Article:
Erin Brockovich (2000)

Written for Luther College Chips on April 13, 2000

Julia Roberts is back with yet another hit in “Erin Brockovich.” Roberts has consistently been Hollywood’s top female box office draw since “Pretty Woman” came out ten years ago and after attempts to make more dramatic films in the mid-90s (such as “Mary Reilly”) failed to draw an audience, Roberts returned to lighter, more audience-friendly comedies. In many ways, “Erin Brockovich” is a continuation of that move, although it does touch on more dramatic issues.

Based on a true story, Roberts stars as the title character Brockovich. She is a single mother of three who, after a long unemployment streak, gets a job at a law firm owned by Ed Masry (played by veteran actor Albert Finney). Brockovich uncovers an environmental cover-up by a large utilities company and helps bring about a massive lawsuit. Along the way, she has a romance with her biker neighbor George (who loves kids) played by a relatively unknown Aaron Eckhart

Roberts gives a solid performance, I’ll let Moid comment on her wardrobe for the film. Finney is very likable in his role as the friendly lawyer who helps Brockovich out. Eckhart is annoying at first, but grows on you throughout the film. A bit of a surprise behind the camera is director Steven Soderbergh, who is probably best known for “Out of Sight,” a great critically acclaimed that was not very well known. In this film, we only see flashes of the generally cool camera work and editing style that dripped from “Out of Sight.”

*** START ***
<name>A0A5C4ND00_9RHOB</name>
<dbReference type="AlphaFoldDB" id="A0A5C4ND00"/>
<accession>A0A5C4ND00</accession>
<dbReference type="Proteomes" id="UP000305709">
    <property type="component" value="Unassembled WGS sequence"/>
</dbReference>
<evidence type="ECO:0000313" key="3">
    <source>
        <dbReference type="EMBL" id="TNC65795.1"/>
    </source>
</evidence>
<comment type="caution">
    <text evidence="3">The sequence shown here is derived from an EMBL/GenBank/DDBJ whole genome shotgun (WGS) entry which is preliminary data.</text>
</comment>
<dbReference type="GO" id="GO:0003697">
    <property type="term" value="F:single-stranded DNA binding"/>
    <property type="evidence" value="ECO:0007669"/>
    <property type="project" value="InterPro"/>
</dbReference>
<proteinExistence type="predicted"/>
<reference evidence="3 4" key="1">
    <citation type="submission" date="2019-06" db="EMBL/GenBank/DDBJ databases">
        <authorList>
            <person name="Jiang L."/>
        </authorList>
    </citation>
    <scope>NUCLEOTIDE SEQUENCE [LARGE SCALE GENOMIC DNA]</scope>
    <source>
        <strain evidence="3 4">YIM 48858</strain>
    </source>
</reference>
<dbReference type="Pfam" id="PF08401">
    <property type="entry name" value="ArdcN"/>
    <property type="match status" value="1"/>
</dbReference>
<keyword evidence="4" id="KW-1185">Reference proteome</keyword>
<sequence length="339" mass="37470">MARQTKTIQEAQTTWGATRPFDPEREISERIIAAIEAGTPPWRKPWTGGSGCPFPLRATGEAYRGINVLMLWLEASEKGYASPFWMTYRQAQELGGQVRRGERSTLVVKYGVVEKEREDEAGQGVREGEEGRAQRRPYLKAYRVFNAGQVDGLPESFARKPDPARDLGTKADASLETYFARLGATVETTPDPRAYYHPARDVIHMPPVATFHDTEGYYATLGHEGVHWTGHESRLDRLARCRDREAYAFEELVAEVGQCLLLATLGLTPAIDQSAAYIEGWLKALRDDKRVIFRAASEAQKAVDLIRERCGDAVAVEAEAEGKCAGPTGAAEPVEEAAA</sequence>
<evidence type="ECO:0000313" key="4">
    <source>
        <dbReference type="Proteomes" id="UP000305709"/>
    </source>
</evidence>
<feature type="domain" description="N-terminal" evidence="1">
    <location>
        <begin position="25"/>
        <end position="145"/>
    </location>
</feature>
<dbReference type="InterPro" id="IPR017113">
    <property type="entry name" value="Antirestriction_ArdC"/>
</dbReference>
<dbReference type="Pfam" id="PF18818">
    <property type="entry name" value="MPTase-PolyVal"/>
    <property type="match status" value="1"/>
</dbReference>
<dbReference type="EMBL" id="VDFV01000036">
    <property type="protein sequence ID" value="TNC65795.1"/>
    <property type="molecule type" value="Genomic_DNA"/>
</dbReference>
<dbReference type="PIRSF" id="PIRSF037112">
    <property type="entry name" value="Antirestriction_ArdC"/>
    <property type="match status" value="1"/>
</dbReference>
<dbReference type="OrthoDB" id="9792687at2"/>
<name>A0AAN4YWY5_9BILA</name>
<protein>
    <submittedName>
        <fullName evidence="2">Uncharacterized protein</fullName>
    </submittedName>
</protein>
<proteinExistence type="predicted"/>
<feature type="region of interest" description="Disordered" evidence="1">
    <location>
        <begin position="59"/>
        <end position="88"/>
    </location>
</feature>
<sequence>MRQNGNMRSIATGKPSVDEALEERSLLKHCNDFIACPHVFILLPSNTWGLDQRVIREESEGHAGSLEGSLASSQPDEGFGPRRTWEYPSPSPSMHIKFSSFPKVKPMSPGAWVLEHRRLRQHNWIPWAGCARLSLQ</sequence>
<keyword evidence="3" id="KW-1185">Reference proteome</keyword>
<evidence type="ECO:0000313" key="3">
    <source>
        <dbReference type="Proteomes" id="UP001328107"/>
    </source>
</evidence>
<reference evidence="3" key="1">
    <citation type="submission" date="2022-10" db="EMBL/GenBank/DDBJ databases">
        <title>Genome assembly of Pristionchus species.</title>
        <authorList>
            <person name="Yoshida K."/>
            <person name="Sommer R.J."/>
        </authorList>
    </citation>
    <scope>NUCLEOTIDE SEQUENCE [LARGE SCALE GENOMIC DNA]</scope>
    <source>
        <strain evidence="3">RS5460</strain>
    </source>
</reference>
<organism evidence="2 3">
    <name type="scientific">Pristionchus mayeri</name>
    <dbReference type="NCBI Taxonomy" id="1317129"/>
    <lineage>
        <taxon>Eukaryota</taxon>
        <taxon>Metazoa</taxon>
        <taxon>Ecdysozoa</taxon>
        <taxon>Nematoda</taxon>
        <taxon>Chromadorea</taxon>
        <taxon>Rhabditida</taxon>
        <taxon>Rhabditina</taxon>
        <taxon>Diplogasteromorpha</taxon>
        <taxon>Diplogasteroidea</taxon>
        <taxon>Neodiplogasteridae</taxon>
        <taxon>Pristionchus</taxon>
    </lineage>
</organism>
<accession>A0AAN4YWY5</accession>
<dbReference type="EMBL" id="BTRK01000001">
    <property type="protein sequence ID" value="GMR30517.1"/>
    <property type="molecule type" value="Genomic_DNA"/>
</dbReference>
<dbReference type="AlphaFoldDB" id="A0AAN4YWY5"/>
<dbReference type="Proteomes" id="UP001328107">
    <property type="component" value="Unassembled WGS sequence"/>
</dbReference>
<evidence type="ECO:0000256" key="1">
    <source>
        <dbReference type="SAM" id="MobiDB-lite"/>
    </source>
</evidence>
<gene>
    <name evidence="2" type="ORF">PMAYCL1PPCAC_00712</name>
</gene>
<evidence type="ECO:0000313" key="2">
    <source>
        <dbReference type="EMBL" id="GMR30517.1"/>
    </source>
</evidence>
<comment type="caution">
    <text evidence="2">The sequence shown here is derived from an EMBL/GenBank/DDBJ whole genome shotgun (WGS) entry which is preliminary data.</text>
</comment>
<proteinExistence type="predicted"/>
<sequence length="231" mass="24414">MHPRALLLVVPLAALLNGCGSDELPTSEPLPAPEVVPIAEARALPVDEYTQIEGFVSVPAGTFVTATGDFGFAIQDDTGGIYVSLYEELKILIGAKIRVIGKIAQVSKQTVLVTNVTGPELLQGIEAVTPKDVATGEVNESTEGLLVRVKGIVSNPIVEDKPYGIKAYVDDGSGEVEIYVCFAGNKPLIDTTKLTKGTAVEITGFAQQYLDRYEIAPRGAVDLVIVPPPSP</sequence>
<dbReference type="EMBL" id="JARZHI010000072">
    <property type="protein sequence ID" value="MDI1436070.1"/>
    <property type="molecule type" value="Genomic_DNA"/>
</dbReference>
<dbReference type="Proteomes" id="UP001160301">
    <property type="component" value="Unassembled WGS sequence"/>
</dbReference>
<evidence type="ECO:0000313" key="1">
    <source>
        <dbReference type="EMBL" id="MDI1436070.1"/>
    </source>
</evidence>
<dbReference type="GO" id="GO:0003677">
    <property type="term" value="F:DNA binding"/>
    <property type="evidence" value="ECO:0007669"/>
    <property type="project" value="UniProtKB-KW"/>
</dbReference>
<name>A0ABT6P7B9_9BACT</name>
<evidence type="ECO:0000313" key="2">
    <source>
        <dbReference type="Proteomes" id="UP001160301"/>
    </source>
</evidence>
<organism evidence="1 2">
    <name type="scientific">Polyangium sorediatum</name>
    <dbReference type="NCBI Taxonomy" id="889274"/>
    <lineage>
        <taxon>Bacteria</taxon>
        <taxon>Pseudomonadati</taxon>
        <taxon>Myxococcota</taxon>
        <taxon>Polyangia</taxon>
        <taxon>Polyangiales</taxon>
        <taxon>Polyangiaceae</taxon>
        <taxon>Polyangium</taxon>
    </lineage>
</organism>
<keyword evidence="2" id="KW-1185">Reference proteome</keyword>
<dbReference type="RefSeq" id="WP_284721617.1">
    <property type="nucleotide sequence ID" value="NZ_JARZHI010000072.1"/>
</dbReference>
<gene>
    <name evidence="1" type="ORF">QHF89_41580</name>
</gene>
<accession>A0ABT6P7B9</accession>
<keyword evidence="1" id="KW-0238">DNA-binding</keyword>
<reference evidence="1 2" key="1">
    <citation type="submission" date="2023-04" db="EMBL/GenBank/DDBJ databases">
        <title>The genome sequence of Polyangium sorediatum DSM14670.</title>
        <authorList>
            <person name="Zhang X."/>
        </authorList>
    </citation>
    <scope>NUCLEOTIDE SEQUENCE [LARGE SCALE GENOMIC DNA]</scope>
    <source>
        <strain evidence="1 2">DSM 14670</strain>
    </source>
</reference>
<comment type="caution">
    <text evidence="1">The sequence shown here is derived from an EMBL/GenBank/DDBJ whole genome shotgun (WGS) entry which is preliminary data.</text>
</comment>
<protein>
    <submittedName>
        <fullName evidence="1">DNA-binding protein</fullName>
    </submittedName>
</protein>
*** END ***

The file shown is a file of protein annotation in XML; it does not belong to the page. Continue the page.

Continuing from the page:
“Erin Brockovich” really didn’t set well with me. It features the typical underdog story whose purpose is to make you feel good walking out of the theater. And I’m not going to deny that I felt good leaving the theater, but a satisfying ending doesn’t make up for two hours of dullness. Somehow, this film needed to be much shorter, or something had to be done to pace it better, I was ready for it to wind down half an hour before it finally did.

Further, Robert’s character in the film isn’t a very likable person, with her behavior in many cases being downright obnoxious. I understand that this is supposed to be a comedy and Brockovich’s brashness is meant to generate laughs, but most of the time her behavior was just distracting, but rather funny. Maybe I just wasn’t getting the jokes, but a character that insults her allies in virtually every scene isn’t someone that I was enthusiastically cheering for. However, this was what enabled her to fight for what she believed in.

With the huge grosses that “Erin Brockovich” has made over the last two weekends, Americans must be finding something that they like about the film. It’s not an altogether bad movie, just one that isn’t very memorable. With a sad lineup of movie out in theaters right now, “Erin Brockovich” is drawing audiences, but a year from now this will be just another forgotten hit.

D.S. Christensen
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